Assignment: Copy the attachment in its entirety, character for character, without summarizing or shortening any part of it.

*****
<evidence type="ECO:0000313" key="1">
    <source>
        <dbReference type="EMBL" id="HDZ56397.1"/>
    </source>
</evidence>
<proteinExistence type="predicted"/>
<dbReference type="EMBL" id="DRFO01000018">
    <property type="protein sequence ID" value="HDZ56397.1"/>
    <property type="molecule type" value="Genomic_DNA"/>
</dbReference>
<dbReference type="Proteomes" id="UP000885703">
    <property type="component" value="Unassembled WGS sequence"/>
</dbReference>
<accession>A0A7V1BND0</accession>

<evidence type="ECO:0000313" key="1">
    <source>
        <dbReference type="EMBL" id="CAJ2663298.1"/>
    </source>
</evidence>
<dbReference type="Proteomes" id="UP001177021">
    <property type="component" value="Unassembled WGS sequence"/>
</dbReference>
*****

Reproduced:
<evidence type="ECO:0000313" key="1">
    <source>
        <dbReference type="EMBL" id="HDZ56397.1"/>
    </source>
</evidence>
<proteinExistence type="predicted"/>
<dbReference type="EMBL" id="DRFO01000018">
    <property type="protein sequence ID" value="HDZ56397.1"/>
    <property type="molecule type" value="Genomic_DNA"/>
</dbReference>
<dbReference type="Proteomes" id="UP000885703">
    <property type="component" value="Unassembled WGS sequence"/>
</dbReference>
<accession>A0A7V1BND0</accession>

<evidence type="ECO:0000313" key="1">
    <source>
        <dbReference type="EMBL" id="CAJ2663298.1"/>
    </source>
</evidence>
<dbReference type="Proteomes" id="UP001177021">
    <property type="component" value="Unassembled WGS sequence"/>
</dbReference>